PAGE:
ABSTRACT Fast Mapping is a laboratory task that typically involves an experimenter creating a nonsense name for an object the participant has never seen before. We demonstrate how researchers’ use of the term Fast Mapping has extended beyond its core meaning as a laboratory task to more abstractly denote an internal process, a skill that children employ in their everyday lives, and an inherent capacity. We argue that such over-extension is problematic.

Cognitive Science
Children's Understanding of the Natural Numbers’ Structure

Abstract: When young children attempt to locate numbers along a number line, they show logarithmic (or other compressive) placement. For example, the distance between “5” and “10” is larger than the distance between “75” and “80.” This has often been explained by assuming that children have a logarithmically scaled mental representation of number (e.g., Berteletti, Lucangeli, Piazza, Dehaene, & Zorzi, 2010; Siegler & Opfer, 2003). However, several investigators have questioned this argument...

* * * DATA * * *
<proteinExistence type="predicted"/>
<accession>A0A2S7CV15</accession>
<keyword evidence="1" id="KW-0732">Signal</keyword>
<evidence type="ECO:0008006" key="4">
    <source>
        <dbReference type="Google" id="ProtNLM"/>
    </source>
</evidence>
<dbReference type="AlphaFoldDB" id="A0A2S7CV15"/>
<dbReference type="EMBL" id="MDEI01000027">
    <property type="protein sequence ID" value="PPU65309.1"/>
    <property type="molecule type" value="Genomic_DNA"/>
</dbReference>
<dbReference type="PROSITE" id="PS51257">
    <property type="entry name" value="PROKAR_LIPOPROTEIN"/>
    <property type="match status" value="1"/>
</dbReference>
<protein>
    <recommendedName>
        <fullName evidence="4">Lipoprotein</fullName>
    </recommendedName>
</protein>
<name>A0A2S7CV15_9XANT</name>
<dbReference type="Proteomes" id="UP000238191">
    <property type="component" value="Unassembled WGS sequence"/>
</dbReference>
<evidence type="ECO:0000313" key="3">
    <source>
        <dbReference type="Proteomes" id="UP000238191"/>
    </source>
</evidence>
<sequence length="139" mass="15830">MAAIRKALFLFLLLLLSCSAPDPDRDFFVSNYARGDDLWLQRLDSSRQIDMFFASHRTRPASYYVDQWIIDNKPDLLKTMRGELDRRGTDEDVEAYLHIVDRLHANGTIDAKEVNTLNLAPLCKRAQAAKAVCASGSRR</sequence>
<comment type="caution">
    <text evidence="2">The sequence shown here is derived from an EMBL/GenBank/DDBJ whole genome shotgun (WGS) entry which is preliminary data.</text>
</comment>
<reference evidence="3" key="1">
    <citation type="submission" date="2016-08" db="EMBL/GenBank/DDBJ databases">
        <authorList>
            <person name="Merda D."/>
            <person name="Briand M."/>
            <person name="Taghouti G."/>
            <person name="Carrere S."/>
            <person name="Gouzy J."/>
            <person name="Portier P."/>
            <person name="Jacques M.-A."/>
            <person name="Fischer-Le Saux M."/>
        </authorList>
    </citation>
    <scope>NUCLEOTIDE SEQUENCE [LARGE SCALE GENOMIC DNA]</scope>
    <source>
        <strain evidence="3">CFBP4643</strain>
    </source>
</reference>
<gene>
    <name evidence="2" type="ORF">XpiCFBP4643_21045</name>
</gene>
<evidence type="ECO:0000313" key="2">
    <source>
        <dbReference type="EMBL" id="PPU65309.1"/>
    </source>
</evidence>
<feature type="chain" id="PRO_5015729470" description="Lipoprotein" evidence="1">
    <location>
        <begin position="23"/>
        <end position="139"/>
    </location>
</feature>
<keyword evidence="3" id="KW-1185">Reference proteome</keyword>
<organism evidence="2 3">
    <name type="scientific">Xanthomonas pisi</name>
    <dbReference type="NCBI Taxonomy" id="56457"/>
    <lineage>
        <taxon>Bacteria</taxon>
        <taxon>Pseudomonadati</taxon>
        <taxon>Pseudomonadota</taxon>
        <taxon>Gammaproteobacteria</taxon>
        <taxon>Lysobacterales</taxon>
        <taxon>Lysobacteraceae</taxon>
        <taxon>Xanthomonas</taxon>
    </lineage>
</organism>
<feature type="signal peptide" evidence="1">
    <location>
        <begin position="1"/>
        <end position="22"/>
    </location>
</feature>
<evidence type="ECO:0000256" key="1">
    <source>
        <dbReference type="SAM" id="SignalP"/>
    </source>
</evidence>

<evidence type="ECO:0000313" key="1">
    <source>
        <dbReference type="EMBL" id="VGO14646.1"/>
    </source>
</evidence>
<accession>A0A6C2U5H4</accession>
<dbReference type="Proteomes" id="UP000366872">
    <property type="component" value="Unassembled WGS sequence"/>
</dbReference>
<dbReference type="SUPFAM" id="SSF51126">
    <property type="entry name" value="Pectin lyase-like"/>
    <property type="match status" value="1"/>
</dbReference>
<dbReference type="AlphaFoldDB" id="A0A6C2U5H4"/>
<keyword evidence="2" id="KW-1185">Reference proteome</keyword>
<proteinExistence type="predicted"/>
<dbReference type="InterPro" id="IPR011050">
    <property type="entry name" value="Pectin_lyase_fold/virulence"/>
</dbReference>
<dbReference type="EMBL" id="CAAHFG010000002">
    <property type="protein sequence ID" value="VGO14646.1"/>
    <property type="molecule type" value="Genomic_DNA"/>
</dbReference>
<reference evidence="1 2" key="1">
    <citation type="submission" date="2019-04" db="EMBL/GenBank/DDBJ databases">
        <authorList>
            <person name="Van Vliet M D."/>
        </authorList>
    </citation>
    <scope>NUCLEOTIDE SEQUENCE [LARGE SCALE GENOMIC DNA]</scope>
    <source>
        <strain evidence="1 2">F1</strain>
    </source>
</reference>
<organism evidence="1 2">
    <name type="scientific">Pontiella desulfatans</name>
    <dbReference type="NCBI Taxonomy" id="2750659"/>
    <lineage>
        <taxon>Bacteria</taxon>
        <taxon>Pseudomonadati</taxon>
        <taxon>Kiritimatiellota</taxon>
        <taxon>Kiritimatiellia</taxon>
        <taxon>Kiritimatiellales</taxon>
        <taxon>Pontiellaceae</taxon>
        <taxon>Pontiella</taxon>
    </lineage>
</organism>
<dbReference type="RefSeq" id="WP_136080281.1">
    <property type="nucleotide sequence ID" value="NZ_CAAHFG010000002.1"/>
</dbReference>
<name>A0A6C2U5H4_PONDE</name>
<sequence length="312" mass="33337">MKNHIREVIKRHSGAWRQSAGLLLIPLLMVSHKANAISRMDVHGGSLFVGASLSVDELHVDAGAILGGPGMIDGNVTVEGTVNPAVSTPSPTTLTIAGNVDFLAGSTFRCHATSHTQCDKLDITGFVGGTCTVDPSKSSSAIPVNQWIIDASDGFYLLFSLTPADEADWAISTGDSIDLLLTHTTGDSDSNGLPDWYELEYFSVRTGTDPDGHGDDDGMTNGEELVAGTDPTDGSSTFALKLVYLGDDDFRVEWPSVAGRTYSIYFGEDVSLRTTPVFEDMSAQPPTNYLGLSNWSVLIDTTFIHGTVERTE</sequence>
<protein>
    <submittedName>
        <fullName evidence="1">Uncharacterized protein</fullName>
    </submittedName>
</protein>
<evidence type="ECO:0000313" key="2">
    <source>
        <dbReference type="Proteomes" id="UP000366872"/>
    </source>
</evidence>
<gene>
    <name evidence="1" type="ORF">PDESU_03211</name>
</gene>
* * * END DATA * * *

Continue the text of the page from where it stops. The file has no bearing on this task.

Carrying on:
Unpublished undergraduate honors thesis
How does skilled conditional reasoning develop?: Testing structural intuition in young gifted...

Abstract Several theories claim that a high working memory span is needed for accurate conditional reasoning, placing it out of reach for children under 12. Yet prior research (Wolf & Shigaki 1983) suggests gifted 5-8 year olds may reason at adultlike levels, despite age-typical working memory. However, this research did not test gifted children on the problems which are considered impossible for young children, the ones with uncertain solutions. To extend these findings, we compare...